Auburn Middle School Principal Celena Ranger watches students get on buses to go home Monday. The School Committee will vote Wednesday night on whether to authorize 13 half-day Wednesdays next year for grades seven to 12.

AUBURN — Parent Barbara Howaniec thought she’d be “graduating” from early-release Wednesdays next year when her two sons will enter the seventh and ninth grades.

Howaniec was unhappy to learn the School Committee will vote Wednesday night on extending early-release to grades seven to 12. As proposed, there would be 13 Wednesdays in 2017-18 when students are released at 11:30 a.m.

Students in grades K-six will continue to be released at 12:30 p.m., as they have been for years.

The goal, Superintendent Katy Grondin said, is to give teachers time for professional development, to incorporate new mandates and ways of teaching that will help students.

A nurse practitioner, Howaniec said Auburn is generous with teacher training.


“I need a lot of hours with licensing and certification,” she said. “I do it on my own time.”

Parents opposed to early-release Wednesdays for grades seven-12 “are not anti-teacher,” she said, they’re opposed to how it’s being proposed. Howaniec and other parents are questioning how much the early-release Wednesdays help.

“My daughter openly says on half-day Wednesdays they don’t do much,” Howaniec said.

Parent Matthew Kovacevich said he was “horrified” to learn about the proposal.

“We want to see our kids in school as much as possible — that’s where learning takes place,” he said. Releasing students in grades seven-12 early 13 times next year is a lot of time they’ll miss from class, he said.

The proposal “seems rushed to me,” he said.


Parent Amy Hesby said the proposal is “placing the priority of the needs of teachers over the needs of children and families.” If teachers need more training, “they should not start taking 1,000 kids out of school at 11:30 to be unsupervised,” she said.

A better way, Hesby said, would be to start school later, considering that research shows teenagers who start school later perform better.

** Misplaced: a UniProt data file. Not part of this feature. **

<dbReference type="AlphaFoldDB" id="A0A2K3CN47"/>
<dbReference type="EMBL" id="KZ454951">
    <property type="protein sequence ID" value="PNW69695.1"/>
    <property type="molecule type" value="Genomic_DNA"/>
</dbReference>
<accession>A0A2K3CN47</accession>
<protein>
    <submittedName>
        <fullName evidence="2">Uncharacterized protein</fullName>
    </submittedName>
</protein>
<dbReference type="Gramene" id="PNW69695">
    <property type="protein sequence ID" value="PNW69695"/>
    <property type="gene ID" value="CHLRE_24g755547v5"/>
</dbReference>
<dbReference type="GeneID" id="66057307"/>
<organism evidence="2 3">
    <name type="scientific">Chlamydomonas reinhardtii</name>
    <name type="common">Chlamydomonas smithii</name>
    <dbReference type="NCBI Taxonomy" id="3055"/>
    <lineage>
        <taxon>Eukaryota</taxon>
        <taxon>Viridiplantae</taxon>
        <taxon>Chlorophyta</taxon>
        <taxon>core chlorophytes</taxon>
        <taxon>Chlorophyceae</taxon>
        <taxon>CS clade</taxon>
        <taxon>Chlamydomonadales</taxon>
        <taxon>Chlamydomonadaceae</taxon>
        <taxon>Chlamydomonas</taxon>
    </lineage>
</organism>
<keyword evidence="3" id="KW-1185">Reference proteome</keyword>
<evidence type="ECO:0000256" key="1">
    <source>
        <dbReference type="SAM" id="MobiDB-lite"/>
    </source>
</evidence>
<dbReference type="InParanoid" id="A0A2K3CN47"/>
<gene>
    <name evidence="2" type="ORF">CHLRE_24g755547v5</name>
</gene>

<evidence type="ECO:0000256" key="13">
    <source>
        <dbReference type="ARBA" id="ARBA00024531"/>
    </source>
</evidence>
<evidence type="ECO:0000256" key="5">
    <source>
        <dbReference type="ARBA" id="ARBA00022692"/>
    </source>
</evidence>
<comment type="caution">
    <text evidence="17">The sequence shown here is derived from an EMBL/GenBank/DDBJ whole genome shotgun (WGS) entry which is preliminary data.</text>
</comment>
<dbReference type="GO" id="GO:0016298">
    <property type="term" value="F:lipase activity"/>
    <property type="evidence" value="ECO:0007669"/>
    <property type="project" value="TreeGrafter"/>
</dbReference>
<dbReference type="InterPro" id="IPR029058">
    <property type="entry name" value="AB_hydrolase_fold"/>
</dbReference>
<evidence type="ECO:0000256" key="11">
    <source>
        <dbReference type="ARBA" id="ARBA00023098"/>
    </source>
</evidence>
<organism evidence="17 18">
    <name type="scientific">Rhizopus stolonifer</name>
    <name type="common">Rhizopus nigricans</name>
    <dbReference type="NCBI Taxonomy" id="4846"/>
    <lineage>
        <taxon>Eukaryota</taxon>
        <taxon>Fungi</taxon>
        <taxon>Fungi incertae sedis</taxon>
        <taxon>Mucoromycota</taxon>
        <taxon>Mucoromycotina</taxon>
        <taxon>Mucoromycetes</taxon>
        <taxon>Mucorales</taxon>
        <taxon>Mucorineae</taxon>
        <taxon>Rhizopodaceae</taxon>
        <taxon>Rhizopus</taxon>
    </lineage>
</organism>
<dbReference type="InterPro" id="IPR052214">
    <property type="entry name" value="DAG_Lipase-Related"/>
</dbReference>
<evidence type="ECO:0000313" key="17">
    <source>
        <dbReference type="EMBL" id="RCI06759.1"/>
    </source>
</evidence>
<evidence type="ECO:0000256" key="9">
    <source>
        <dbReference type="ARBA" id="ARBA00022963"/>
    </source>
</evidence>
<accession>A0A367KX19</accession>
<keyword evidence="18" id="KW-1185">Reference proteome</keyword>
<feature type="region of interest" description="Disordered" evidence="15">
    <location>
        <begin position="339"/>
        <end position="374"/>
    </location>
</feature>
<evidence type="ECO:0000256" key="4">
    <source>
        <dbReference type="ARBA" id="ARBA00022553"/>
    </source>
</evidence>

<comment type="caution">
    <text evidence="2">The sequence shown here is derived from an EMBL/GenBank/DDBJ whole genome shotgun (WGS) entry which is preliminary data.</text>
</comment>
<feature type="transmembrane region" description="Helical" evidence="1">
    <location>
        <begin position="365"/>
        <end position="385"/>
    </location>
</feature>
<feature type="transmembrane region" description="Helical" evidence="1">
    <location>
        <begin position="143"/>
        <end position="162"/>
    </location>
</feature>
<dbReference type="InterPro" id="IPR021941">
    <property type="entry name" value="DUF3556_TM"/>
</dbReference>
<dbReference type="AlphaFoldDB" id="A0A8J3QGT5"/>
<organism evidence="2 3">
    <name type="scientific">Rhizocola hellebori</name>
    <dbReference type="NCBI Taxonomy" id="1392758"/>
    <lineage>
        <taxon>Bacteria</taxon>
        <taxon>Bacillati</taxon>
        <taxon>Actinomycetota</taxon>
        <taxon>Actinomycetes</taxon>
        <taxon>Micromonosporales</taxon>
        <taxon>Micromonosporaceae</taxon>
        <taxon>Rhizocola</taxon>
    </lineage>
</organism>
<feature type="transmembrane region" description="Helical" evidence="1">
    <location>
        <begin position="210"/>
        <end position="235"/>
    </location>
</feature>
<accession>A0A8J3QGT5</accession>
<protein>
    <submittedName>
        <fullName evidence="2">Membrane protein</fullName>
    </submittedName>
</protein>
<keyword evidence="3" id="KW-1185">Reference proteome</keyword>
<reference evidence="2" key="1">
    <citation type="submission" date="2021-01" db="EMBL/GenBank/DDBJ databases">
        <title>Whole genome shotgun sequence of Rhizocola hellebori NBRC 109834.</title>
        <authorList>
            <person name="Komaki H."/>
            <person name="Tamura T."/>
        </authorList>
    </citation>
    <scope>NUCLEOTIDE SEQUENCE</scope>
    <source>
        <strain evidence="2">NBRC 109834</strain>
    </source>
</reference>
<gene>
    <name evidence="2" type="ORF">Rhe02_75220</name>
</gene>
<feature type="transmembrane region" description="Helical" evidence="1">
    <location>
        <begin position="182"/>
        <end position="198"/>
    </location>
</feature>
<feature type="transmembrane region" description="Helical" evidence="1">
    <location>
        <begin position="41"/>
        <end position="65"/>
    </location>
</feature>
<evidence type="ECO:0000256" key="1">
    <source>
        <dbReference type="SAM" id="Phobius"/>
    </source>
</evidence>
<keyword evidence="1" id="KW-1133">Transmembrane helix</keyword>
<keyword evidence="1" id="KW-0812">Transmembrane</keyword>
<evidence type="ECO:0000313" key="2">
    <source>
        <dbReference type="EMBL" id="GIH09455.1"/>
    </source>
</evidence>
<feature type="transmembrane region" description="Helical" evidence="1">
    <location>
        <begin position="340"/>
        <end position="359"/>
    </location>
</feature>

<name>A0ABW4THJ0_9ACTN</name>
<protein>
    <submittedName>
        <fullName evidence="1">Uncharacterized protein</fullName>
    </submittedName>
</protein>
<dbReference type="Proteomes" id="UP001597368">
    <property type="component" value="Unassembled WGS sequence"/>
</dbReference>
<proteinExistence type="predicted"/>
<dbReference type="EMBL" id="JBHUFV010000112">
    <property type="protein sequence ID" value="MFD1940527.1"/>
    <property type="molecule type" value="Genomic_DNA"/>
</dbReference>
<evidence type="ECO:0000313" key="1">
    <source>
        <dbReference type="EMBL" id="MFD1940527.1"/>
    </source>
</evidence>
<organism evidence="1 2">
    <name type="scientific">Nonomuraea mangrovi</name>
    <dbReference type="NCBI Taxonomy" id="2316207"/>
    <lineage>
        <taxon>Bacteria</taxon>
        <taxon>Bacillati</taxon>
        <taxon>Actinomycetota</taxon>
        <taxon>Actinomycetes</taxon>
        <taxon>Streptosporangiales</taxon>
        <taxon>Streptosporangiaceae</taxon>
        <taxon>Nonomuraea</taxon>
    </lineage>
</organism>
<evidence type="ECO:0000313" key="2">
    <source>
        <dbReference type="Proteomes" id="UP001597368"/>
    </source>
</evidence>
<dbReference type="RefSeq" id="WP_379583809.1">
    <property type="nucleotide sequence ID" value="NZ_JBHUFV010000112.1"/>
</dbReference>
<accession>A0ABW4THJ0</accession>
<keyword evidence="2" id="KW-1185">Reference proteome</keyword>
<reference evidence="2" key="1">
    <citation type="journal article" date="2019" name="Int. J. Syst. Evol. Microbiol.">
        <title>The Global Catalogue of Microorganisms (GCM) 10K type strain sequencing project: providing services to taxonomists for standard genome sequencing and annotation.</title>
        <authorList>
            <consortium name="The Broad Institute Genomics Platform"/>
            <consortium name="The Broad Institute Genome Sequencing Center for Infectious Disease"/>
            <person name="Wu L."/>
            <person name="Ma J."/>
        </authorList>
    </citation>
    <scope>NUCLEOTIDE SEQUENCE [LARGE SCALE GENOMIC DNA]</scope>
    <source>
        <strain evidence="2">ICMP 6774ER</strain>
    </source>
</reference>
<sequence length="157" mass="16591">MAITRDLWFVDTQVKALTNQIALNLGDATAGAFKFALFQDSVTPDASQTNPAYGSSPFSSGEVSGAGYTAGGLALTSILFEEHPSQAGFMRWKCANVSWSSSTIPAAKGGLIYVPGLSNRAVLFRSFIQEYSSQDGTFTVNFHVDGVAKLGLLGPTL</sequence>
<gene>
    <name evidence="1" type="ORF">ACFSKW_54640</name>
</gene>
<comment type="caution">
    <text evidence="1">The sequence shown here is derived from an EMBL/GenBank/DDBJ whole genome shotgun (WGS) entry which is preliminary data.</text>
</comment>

Grondin said she understands some parents aren’t happy about extending early release to the upper grades. But, she said, the change is in the interest of students.

“It only benefits students to give teachers and staff time to dive into how to best meet student needs,” Grondin said. In recent years, big mandates — from technology to proficiency-based learning — which mean teachers have to adopt new techniques.

“In the last couple of years, work we’re doing at the elementary grades is farther along in growth toward expectations than the secondary level,” Grondin said. The upper grades would have similar growth if teachers had the same support, she said. “We need to give the teachers the time they need.”

It would also be a cost-effective way of providing teacher development time, Grondin said. For every teacher workshop day added, it would mean $80,000 added to the school budget.


Ways would be developed to minimize lost class time, Grondin said. For example, Edward Little High School students have seven minutes to change classes. The time would be reduced to four minutes, carving out three extra minutes between periods for lessons.

On the 13 early-release days, there would be no recess at Auburn Middle School. And the middle and high schools would have all of the regular periods but shorter classes. At the high school, classes would go from 80 minutes to 50 minutes.

As for students being unsupervised in the community, Grondin said she understands the worry.

“That is why we’re giving parents enough leeway to work out a plan,” she said. “That’s why we wanted to do it earlier rather than later.”

If parents need help supervising students, “that is something we could explore,” Grondin said.

What: Auburn School Committee vote on early release for 13 Wednesdays during 2017-18 for grades seven-12. Students would be released at 11:30 a.m. 

When and where: 7 p.m. Wednesday, May 3, Auburn Hall.

School districts that have early-release days: Lewiston, Turner-Leeds-Greene, Poland-Minot-Mechanic Falls;  Gray-New Gloucester, Portland, Monmouth, South Portland, Biddeford, Sanford, Brunswick, Scarborough, Topsham, Cumberland, Cape Elizabeth, Falmouth, Westbrook and Gorham.

Source: Auburn Superintendent Katy Grondin

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